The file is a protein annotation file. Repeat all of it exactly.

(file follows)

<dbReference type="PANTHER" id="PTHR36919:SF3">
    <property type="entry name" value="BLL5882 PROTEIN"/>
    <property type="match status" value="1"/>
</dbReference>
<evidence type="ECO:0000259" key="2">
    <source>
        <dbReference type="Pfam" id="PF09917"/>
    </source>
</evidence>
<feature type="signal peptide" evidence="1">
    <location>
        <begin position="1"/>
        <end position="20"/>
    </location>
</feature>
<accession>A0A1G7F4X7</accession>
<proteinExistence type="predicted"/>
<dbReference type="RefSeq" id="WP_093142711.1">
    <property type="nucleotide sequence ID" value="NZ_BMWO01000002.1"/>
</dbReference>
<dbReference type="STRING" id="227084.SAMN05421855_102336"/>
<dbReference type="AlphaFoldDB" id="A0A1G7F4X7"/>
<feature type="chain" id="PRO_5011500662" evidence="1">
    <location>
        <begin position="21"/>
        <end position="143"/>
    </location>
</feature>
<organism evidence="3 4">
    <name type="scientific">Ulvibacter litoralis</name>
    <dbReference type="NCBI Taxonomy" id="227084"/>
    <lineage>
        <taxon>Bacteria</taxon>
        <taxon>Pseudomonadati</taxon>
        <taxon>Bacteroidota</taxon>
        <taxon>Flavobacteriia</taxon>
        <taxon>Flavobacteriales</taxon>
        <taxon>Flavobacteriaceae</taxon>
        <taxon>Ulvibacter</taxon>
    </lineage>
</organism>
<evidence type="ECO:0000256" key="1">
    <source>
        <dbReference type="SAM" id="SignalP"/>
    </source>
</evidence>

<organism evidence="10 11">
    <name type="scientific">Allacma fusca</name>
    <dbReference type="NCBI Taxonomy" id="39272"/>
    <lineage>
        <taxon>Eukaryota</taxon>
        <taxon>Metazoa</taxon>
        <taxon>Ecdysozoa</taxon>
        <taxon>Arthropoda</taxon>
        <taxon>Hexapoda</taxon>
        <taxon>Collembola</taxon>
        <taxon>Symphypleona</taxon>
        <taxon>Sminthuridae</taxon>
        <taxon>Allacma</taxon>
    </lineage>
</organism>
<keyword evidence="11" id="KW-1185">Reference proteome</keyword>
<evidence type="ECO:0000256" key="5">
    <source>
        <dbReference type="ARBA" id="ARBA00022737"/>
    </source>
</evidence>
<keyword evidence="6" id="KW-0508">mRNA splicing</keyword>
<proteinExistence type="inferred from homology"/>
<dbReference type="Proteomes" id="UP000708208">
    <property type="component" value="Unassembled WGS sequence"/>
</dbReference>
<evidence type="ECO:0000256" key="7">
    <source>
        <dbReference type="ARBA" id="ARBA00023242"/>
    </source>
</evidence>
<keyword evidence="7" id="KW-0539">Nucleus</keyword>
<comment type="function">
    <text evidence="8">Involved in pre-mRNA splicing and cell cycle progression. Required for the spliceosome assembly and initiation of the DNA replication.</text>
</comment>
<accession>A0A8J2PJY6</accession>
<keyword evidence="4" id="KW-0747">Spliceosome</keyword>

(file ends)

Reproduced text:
<dbReference type="PANTHER" id="PTHR36919:SF3">
    <property type="entry name" value="BLL5882 PROTEIN"/>
    <property type="match status" value="1"/>
</dbReference>
<evidence type="ECO:0000259" key="2">
    <source>
        <dbReference type="Pfam" id="PF09917"/>
    </source>
</evidence>
<feature type="signal peptide" evidence="1">
    <location>
        <begin position="1"/>
        <end position="20"/>
    </location>
</feature>
<accession>A0A1G7F4X7</accession>
<proteinExistence type="predicted"/>
<dbReference type="RefSeq" id="WP_093142711.1">
    <property type="nucleotide sequence ID" value="NZ_BMWO01000002.1"/>
</dbReference>
<dbReference type="STRING" id="227084.SAMN05421855_102336"/>
<dbReference type="AlphaFoldDB" id="A0A1G7F4X7"/>
<feature type="chain" id="PRO_5011500662" evidence="1">
    <location>
        <begin position="21"/>
        <end position="143"/>
    </location>
</feature>
<organism evidence="3 4">
    <name type="scientific">Ulvibacter litoralis</name>
    <dbReference type="NCBI Taxonomy" id="227084"/>
    <lineage>
        <taxon>Bacteria</taxon>
        <taxon>Pseudomonadati</taxon>
        <taxon>Bacteroidota</taxon>
        <taxon>Flavobacteriia</taxon>
        <taxon>Flavobacteriales</taxon>
        <taxon>Flavobacteriaceae</taxon>
        <taxon>Ulvibacter</taxon>
    </lineage>
</organism>
<evidence type="ECO:0000256" key="1">
    <source>
        <dbReference type="SAM" id="SignalP"/>
    </source>
</evidence>

<organism evidence="10 11">
    <name type="scientific">Allacma fusca</name>
    <dbReference type="NCBI Taxonomy" id="39272"/>
    <lineage>
        <taxon>Eukaryota</taxon>
        <taxon>Metazoa</taxon>
        <taxon>Ecdysozoa</taxon>
        <taxon>Arthropoda</taxon>
        <taxon>Hexapoda</taxon>
        <taxon>Collembola</taxon>
        <taxon>Symphypleona</taxon>
        <taxon>Sminthuridae</taxon>
        <taxon>Allacma</taxon>
    </lineage>
</organism>
<keyword evidence="11" id="KW-1185">Reference proteome</keyword>
<evidence type="ECO:0000256" key="5">
    <source>
        <dbReference type="ARBA" id="ARBA00022737"/>
    </source>
</evidence>
<keyword evidence="6" id="KW-0508">mRNA splicing</keyword>
<proteinExistence type="inferred from homology"/>
<dbReference type="Proteomes" id="UP000708208">
    <property type="component" value="Unassembled WGS sequence"/>
</dbReference>
<evidence type="ECO:0000256" key="7">
    <source>
        <dbReference type="ARBA" id="ARBA00023242"/>
    </source>
</evidence>
<keyword evidence="7" id="KW-0539">Nucleus</keyword>
<comment type="function">
    <text evidence="8">Involved in pre-mRNA splicing and cell cycle progression. Required for the spliceosome assembly and initiation of the DNA replication.</text>
</comment>
<accession>A0A8J2PJY6</accession>
<keyword evidence="4" id="KW-0747">Spliceosome</keyword>